HAP1 knockouts are engineered using the CRISPR-Cas9 system to introduce frameshift mutations into the coding sequence of genes of interest.
HAP1 is a near-haploid human cell line that was derived from the male chronic myelogenous leukemia (CML) cell line KBM-7 (see Carette et al. Nature. 2011.). HAP1 cells are adherent with fibroblast-like morphology.
View our overview for more information on HAP1 cells
All HAP1 knockout cell lines are validated by PCR amplification and Sanger Sequencing to confirm the mutation at the genomic level. To enable you to verify our results, we provide our sequencing result, including primer sequences.
HAP1 cells are grown in Iscove’s Modified Dulbecco’s Medium (IMDM) in the presence of 10% fetal calf serum and penicillin/ streptomycin. Cells are passaged every 48h at a dilution of 1:10 or 1:20, depending on the initial density. More detailed information is available here.
Additionally, this information is listed on the Certificate of Analysis for the cell line.
Customers obtain a clonal HAP1 cell line, bearing a frameshift mutation in an exon of the gene of interest. Typically, the mutation is placed closed to the 5’end of the gene, ie. in exon 1 or 2.
The mutation is described in the clone datasheet enclosed upon shipment and can be verified by a PCR on genomic DNA followed by Sanger sequencing.
All mutant cell lines are provided as an isogenic pair with the wild type line. This provides a control for your downstream experiments
While we cannot exclude entirely the possibility of off target modifications in addition to on target cleavage, we believe it represents a relatively low and controllable risk, as a number of recent publications have demonstrated that the CRISPR-Cas9 system is to be highly specific (e.g. Cencic et al).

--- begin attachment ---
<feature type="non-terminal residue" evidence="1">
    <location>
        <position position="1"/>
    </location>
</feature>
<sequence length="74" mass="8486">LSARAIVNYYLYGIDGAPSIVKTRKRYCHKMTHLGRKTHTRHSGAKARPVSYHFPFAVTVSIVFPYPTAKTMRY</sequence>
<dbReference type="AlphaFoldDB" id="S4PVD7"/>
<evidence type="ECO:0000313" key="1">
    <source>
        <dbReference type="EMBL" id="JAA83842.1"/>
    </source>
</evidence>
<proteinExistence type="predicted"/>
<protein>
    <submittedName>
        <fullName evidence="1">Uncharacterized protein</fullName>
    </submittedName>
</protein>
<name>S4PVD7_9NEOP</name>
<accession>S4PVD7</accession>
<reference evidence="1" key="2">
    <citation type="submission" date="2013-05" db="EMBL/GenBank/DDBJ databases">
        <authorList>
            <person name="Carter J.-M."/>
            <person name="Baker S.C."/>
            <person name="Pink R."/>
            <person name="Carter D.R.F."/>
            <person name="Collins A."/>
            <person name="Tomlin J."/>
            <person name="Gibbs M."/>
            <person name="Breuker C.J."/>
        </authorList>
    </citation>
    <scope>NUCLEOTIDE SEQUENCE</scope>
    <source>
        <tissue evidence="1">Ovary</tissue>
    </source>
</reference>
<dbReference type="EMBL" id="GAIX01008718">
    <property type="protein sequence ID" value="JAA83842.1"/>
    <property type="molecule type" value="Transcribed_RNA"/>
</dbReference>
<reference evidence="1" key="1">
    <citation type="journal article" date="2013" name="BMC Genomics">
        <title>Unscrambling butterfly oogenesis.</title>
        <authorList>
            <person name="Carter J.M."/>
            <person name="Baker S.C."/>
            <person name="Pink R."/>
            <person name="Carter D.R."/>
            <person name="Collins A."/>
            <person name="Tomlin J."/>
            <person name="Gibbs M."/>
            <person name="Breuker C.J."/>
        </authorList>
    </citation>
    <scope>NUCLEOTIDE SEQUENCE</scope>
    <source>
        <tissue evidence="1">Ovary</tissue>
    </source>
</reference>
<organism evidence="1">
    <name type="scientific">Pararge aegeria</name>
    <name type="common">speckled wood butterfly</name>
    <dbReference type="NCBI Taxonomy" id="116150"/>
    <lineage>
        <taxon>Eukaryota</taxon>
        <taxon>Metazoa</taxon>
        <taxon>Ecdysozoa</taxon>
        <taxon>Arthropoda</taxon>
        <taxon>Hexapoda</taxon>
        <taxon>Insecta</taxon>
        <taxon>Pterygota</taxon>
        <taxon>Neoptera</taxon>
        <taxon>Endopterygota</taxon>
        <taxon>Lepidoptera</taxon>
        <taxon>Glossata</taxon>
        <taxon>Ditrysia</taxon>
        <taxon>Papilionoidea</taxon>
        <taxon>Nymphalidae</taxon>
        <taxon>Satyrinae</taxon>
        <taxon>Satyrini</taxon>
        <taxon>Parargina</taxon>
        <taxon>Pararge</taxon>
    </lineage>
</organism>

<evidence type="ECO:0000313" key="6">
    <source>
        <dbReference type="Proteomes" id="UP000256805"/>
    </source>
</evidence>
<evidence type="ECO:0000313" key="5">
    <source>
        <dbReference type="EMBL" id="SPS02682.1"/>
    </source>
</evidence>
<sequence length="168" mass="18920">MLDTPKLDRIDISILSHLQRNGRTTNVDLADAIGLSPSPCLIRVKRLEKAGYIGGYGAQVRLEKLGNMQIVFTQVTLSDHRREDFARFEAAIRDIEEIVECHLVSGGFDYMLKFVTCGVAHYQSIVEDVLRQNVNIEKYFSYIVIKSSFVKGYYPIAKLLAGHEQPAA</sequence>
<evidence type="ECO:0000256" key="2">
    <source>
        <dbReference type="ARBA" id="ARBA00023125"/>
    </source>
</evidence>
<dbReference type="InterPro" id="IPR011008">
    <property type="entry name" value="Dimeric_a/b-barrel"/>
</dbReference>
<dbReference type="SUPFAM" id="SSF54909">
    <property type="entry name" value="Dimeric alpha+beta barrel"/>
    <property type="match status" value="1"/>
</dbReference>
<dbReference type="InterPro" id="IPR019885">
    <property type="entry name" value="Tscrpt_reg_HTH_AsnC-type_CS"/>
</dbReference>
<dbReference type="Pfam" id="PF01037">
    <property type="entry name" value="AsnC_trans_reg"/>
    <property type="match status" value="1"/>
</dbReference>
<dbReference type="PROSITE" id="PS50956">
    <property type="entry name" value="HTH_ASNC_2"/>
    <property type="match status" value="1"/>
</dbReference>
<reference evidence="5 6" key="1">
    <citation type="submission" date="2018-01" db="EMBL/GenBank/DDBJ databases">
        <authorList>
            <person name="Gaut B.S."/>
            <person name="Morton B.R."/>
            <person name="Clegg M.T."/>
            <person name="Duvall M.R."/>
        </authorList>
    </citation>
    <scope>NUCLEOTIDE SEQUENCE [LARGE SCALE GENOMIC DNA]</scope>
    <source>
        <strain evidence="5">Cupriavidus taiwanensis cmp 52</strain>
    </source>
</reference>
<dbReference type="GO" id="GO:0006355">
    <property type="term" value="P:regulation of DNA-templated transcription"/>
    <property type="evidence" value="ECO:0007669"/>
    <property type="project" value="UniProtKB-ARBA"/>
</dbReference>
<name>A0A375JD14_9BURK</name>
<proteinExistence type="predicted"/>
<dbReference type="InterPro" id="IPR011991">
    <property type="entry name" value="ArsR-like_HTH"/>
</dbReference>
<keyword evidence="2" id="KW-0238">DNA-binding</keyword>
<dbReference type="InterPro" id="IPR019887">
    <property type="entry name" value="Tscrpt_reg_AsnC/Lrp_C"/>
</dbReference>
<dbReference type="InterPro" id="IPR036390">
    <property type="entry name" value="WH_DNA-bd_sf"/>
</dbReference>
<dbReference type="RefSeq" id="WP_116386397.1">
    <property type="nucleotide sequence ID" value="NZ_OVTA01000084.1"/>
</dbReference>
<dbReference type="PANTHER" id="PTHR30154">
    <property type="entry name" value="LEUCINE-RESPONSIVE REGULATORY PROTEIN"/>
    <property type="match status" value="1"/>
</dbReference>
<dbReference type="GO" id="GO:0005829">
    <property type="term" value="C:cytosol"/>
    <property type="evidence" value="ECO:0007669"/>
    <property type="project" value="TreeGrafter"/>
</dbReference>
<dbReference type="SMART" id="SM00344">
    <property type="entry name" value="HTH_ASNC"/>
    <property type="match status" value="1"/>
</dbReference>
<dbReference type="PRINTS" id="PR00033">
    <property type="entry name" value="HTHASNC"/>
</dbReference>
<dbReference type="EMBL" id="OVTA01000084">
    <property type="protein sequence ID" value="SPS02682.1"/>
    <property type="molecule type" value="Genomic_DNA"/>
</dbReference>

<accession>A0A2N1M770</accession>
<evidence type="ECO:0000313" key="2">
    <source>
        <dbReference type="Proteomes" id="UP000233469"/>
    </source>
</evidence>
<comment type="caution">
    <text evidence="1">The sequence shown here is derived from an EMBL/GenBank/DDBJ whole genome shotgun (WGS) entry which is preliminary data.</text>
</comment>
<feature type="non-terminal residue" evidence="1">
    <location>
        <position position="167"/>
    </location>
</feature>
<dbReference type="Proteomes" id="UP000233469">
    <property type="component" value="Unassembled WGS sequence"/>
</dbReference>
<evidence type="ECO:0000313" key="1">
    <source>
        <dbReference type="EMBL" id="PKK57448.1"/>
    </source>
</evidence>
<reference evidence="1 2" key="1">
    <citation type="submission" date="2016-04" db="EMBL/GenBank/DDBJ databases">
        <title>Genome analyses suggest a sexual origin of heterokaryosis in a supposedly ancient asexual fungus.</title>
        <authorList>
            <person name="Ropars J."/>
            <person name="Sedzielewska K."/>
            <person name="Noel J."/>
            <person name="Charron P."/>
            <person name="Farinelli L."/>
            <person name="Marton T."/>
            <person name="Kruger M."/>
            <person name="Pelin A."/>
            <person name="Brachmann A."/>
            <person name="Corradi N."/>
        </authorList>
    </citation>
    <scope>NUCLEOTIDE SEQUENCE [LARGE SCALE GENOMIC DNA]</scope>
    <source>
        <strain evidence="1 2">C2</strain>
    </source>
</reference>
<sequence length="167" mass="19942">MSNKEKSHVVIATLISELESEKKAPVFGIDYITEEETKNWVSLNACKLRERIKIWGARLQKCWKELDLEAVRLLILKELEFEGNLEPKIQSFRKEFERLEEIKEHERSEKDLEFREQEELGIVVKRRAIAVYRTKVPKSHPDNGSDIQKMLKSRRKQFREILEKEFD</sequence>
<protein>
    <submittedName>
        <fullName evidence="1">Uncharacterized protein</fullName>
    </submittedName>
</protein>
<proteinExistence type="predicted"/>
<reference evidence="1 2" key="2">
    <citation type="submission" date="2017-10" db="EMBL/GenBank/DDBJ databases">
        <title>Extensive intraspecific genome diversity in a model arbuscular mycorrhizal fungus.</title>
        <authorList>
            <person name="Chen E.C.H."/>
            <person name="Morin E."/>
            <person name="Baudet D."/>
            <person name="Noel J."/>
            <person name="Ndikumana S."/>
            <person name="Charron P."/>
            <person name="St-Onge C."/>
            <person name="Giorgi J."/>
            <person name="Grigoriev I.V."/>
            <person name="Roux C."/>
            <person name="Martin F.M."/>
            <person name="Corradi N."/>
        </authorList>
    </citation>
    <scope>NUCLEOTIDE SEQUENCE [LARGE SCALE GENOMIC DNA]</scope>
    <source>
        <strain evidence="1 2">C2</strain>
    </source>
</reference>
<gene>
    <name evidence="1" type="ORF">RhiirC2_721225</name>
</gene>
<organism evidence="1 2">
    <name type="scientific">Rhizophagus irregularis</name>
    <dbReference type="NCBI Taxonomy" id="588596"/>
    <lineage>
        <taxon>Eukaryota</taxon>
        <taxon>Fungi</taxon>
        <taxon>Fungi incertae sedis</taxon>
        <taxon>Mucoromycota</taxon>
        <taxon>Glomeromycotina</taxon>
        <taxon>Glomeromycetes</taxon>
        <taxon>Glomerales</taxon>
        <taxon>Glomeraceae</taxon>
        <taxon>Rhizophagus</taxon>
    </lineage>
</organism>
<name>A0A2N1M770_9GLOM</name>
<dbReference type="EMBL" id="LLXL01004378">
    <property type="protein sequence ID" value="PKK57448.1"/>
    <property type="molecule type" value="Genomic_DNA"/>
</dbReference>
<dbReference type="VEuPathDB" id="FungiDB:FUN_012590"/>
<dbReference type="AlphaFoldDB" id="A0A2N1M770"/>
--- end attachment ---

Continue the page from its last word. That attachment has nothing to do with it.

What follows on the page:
Further to this a collaborator group have published a paper where they examine off-targets in the HAP1 cell line and observe very low frequencies.
At Horizon, to mitigate the risk still further our in-house selection algorithms warrant that only those guide RNAs with minimal predicted off-target sites in the human genome are chosen. Further to this, scientists can control their experiments through the use of multiple, independent clones or rescue of the knockout with a wild-type cDNA.
Our Technical Support team is happy to provide a visual inspection of your culture if you send an image to firstname.lastname@example.org.
In addition, further information and example images can be found in our HAP1 Cell Culture Guidelines.
When we perform the CRISPR gene editing, we often isolate multiple clones with successful frameshifts. The differences between them is often the number of bases that are inserted or deleted.
If you click on the product pages for each of the clones and scroll down the page, there is a pdf link with the datasheets attached. This describes the location of the frameshift and you can then determine which is more suitable for your needs.
We have observed that haploid cell lines will spontaneously diploidise over time. If a gene has been knocked out, diploidisation will not affect knockout status, but to minimise the potential impact of diploidisation one of the following approaches is recommended:
Please contact us to discuss your experimental needs – internal research projects with this cell line are ongoing and we may have data we can share.
If you would like to learn more about our products then please browse our dedicated HAP1 FAQ here